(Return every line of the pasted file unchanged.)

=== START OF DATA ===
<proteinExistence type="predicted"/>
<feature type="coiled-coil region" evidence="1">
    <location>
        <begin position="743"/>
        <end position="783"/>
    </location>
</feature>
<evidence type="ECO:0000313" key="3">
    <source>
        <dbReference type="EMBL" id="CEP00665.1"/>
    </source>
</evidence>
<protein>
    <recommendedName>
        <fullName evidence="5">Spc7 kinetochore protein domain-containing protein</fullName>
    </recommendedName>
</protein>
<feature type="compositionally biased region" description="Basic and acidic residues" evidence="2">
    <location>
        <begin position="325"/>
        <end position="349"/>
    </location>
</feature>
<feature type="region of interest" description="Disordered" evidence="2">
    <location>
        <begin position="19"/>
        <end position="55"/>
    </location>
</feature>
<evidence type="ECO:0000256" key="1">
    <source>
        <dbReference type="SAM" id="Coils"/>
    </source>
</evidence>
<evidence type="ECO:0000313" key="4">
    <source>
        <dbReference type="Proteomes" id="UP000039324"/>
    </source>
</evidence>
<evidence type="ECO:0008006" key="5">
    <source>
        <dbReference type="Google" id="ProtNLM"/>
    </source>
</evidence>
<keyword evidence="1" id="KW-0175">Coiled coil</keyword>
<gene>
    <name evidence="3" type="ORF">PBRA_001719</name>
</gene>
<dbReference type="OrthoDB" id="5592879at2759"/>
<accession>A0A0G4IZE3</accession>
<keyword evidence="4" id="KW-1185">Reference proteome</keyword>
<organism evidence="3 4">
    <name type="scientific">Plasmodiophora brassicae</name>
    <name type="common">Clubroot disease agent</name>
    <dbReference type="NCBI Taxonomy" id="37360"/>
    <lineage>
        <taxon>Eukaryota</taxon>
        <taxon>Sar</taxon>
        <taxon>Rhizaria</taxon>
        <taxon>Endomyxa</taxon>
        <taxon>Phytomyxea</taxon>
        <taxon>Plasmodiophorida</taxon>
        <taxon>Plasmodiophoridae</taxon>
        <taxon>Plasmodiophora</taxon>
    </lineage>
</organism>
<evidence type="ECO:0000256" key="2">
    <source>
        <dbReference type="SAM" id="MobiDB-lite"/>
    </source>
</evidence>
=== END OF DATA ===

<proteinExistence type="predicted"/>
<feature type="coiled-coil region" evidence="1">
    <location>
        <begin position="743"/>
        <end position="783"/>
    </location>
</feature>
<evidence type="ECO:0000313" key="3">
    <source>
        <dbReference type="EMBL" id="CEP00665.1"/>
    </source>
</evidence>
<protein>
    <recommendedName>
        <fullName evidence="5">Spc7 kinetochore protein domain-containing protein</fullName>
    </recommendedName>
</protein>
<feature type="compositionally biased region" description="Basic and acidic residues" evidence="2">
    <location>
        <begin position="325"/>
        <end position="349"/>
    </location>
</feature>
<feature type="region of interest" description="Disordered" evidence="2">
    <location>
        <begin position="19"/>
        <end position="55"/>
    </location>
</feature>
<evidence type="ECO:0000256" key="1">
    <source>
        <dbReference type="SAM" id="Coils"/>
    </source>
</evidence>
<evidence type="ECO:0000313" key="4">
    <source>
        <dbReference type="Proteomes" id="UP000039324"/>
    </source>
</evidence>
<evidence type="ECO:0008006" key="5">
    <source>
        <dbReference type="Google" id="ProtNLM"/>
    </source>
</evidence>
<keyword evidence="1" id="KW-0175">Coiled coil</keyword>
<gene>
    <name evidence="3" type="ORF">PBRA_001719</name>
</gene>
<dbReference type="OrthoDB" id="5592879at2759"/>
<accession>A0A0G4IZE3</accession>
<keyword evidence="4" id="KW-1185">Reference proteome</keyword>
<organism evidence="3 4">
    <name type="scientific">Plasmodiophora brassicae</name>
    <name type="common">Clubroot disease agent</name>
    <dbReference type="NCBI Taxonomy" id="37360"/>
    <lineage>
        <taxon>Eukaryota</taxon>
        <taxon>Sar</taxon>
        <taxon>Rhizaria</taxon>
        <taxon>Endomyxa</taxon>
        <taxon>Phytomyxea</taxon>
        <taxon>Plasmodiophorida</taxon>
        <taxon>Plasmodiophoridae</taxon>
        <taxon>Plasmodiophora</taxon>
    </lineage>
</organism>
<evidence type="ECO:0000256" key="2">
    <source>
        <dbReference type="SAM" id="MobiDB-lite"/>
    </source>
</evidence>